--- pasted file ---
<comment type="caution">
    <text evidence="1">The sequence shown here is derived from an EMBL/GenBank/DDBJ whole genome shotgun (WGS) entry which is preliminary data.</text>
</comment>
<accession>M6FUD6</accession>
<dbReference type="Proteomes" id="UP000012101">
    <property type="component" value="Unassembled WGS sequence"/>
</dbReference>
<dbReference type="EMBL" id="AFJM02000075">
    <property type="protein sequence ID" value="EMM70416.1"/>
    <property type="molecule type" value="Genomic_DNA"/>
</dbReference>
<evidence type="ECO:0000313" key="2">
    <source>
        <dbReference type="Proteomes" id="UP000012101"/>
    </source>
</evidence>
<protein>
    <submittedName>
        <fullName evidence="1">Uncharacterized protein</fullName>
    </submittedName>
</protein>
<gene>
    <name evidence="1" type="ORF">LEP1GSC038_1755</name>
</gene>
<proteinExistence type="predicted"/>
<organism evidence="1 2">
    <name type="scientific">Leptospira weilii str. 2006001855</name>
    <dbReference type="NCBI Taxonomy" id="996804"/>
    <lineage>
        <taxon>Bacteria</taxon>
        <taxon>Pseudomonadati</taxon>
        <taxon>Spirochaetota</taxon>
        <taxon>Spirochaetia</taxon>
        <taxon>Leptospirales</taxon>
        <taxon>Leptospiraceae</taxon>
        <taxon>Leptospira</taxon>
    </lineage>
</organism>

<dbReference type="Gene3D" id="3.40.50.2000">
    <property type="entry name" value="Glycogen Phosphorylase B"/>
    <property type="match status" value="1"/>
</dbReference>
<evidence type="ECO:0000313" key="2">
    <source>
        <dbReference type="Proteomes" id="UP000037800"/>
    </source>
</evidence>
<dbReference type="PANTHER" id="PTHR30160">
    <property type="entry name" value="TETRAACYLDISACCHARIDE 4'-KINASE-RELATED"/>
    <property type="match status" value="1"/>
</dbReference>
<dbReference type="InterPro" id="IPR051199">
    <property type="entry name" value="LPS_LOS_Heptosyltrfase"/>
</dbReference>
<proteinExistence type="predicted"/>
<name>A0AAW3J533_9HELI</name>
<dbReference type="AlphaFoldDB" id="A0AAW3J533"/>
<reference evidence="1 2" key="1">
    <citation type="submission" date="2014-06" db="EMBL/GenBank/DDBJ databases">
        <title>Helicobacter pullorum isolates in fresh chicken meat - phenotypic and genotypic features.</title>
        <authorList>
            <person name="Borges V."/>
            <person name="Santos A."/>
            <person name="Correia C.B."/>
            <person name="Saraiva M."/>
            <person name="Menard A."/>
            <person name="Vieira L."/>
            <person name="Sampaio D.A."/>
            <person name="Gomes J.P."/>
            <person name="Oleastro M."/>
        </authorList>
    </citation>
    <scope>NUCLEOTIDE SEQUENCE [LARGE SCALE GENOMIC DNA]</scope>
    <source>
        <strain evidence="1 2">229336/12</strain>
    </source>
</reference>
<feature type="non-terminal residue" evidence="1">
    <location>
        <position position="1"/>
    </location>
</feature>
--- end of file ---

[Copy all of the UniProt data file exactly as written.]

<comment type="caution">
    <text evidence="1">The sequence shown here is derived from an EMBL/GenBank/DDBJ whole genome shotgun (WGS) entry which is preliminary data.</text>
</comment>
<accession>M6FUD6</accession>
<dbReference type="Proteomes" id="UP000012101">
    <property type="component" value="Unassembled WGS sequence"/>
</dbReference>
<dbReference type="EMBL" id="AFJM02000075">
    <property type="protein sequence ID" value="EMM70416.1"/>
    <property type="molecule type" value="Genomic_DNA"/>
</dbReference>
<evidence type="ECO:0000313" key="2">
    <source>
        <dbReference type="Proteomes" id="UP000012101"/>
    </source>
</evidence>
<protein>
    <submittedName>
        <fullName evidence="1">Uncharacterized protein</fullName>
    </submittedName>
</protein>
<gene>
    <name evidence="1" type="ORF">LEP1GSC038_1755</name>
</gene>
<proteinExistence type="predicted"/>
<organism evidence="1 2">
    <name type="scientific">Leptospira weilii str. 2006001855</name>
    <dbReference type="NCBI Taxonomy" id="996804"/>
    <lineage>
        <taxon>Bacteria</taxon>
        <taxon>Pseudomonadati</taxon>
        <taxon>Spirochaetota</taxon>
        <taxon>Spirochaetia</taxon>
        <taxon>Leptospirales</taxon>
        <taxon>Leptospiraceae</taxon>
        <taxon>Leptospira</taxon>
    </lineage>
</organism>

<dbReference type="Gene3D" id="3.40.50.2000">
    <property type="entry name" value="Glycogen Phosphorylase B"/>
    <property type="match status" value="1"/>
</dbReference>
<evidence type="ECO:0000313" key="2">
    <source>
        <dbReference type="Proteomes" id="UP000037800"/>
    </source>
</evidence>
<dbReference type="PANTHER" id="PTHR30160">
    <property type="entry name" value="TETRAACYLDISACCHARIDE 4'-KINASE-RELATED"/>
    <property type="match status" value="1"/>
</dbReference>
<dbReference type="InterPro" id="IPR051199">
    <property type="entry name" value="LPS_LOS_Heptosyltrfase"/>
</dbReference>
<proteinExistence type="predicted"/>
<name>A0AAW3J533_9HELI</name>
<dbReference type="AlphaFoldDB" id="A0AAW3J533"/>
<reference evidence="1 2" key="1">
    <citation type="submission" date="2014-06" db="EMBL/GenBank/DDBJ databases">
        <title>Helicobacter pullorum isolates in fresh chicken meat - phenotypic and genotypic features.</title>
        <authorList>
            <person name="Borges V."/>
            <person name="Santos A."/>
            <person name="Correia C.B."/>
            <person name="Saraiva M."/>
            <person name="Menard A."/>
            <person name="Vieira L."/>
            <person name="Sampaio D.A."/>
            <person name="Gomes J.P."/>
            <person name="Oleastro M."/>
        </authorList>
    </citation>
    <scope>NUCLEOTIDE SEQUENCE [LARGE SCALE GENOMIC DNA]</scope>
    <source>
        <strain evidence="1 2">229336/12</strain>
    </source>
</reference>
<feature type="non-terminal residue" evidence="1">
    <location>
        <position position="1"/>
    </location>
</feature>